We all know the BCS rankings are determined by a wacky formula. But while the rankings were once seemingly impossible to understand, with all the publicity its received over the past few years, it's become a little easier. This is the beginning of a three-part series that will take a brief look at the six computer rankings that factor into the BCS formula.
The first thing to factor in is that a team's highest and lowest computer rankings are eliminated when determining their overall BCS ranking. This is presumably done to get rid of any anomalies that may exist in any given computer ranking.
Jeff Sagarin Computer Rankings
The Sagarin rankings are perhaps the most well known of the six. Sagarin doesn't only rate college football, but covers virtually every major sport. Jeff Sagarin also isn't just some overnight sensation - he's been providing ratings to USA Today for 25 years.
Sagarin's rankings are determined by a number of factors including won/loss record, strength of schedule, record vs. top ten teams, and record vs. top thirty teams.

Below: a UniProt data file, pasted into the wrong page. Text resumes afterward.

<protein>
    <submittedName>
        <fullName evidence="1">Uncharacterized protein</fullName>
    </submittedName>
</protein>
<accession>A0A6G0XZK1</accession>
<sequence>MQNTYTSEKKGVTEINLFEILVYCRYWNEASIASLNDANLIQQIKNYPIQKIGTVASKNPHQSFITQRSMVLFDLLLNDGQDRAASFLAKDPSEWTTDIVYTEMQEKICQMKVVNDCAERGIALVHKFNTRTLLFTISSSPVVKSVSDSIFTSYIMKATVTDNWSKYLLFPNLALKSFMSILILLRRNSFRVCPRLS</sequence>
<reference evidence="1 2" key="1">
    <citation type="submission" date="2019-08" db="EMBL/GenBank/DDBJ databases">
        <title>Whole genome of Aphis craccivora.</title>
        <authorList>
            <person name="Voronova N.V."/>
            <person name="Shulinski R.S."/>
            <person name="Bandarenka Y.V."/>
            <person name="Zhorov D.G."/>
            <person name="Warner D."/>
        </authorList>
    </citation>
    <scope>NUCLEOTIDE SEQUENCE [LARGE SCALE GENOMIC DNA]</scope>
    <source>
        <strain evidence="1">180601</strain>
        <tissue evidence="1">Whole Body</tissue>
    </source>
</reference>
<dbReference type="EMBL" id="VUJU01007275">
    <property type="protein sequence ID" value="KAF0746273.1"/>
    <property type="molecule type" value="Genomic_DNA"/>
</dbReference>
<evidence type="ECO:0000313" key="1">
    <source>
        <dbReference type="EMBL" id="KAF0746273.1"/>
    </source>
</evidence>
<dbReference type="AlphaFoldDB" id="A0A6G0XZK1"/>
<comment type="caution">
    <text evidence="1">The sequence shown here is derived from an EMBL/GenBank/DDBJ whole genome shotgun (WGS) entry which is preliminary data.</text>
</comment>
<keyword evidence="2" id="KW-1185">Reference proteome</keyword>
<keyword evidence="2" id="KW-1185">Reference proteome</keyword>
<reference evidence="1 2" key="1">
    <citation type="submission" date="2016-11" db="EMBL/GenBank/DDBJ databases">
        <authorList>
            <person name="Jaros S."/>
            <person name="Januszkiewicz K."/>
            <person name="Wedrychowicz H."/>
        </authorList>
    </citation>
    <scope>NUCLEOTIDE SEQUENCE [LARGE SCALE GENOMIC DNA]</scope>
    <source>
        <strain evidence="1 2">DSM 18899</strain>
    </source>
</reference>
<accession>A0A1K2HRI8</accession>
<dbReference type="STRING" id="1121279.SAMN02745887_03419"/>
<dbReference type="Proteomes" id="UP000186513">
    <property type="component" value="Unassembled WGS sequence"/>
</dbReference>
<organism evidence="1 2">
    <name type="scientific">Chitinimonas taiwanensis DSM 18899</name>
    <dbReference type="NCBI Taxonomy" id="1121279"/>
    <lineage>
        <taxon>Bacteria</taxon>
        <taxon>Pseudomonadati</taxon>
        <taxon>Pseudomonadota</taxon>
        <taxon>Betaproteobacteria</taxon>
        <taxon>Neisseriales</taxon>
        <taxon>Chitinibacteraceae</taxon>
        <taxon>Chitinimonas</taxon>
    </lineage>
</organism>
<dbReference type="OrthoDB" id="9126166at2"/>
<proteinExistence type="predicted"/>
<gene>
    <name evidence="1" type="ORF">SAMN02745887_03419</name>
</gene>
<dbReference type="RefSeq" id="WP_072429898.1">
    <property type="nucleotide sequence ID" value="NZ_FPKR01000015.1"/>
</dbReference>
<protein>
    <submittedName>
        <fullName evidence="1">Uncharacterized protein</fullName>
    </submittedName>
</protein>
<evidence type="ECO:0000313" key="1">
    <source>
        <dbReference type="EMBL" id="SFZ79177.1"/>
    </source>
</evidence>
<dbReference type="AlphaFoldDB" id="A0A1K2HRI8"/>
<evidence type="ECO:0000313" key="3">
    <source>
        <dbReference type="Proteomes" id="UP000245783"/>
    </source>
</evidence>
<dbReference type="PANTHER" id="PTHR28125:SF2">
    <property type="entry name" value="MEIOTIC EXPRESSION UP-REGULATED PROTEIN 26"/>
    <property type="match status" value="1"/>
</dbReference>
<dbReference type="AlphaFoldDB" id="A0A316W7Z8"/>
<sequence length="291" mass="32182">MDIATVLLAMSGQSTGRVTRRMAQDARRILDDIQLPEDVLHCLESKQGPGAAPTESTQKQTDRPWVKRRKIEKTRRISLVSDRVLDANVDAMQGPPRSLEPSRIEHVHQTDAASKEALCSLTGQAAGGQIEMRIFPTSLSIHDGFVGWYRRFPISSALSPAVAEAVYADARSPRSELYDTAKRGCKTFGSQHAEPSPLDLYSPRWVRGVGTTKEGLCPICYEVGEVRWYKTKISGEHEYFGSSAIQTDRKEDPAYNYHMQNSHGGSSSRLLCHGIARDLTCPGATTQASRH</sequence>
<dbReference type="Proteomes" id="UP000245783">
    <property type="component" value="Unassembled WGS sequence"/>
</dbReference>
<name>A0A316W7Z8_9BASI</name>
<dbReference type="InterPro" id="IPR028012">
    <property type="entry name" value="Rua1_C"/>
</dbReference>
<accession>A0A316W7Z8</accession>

The Sagarin rankings for the BCS don't take into account margin of victory - rather, it looks only at if you win or if you lose.
Anderson & Hester
Anderson & Hester
Like the Sagarin ratings, Anderson & Hester's system also looks at Won/Loss record, strength of schedule, and record vs. top ten teams. But instead of factoring in the record against to thirty teams, it utilizes a team's record vs. top 25 teams. These rankings are also similar to the Sagarin rankings in that they do not factor in margin of victory.
Anderson & Hester's system also doesn't begin providing rankings until after week five. This prevents giving highly-ranked preseason teams a 'head start' so to speak.
Part II of the rankings will take a look at Richard Billingsley and the Colley Matrix ratings.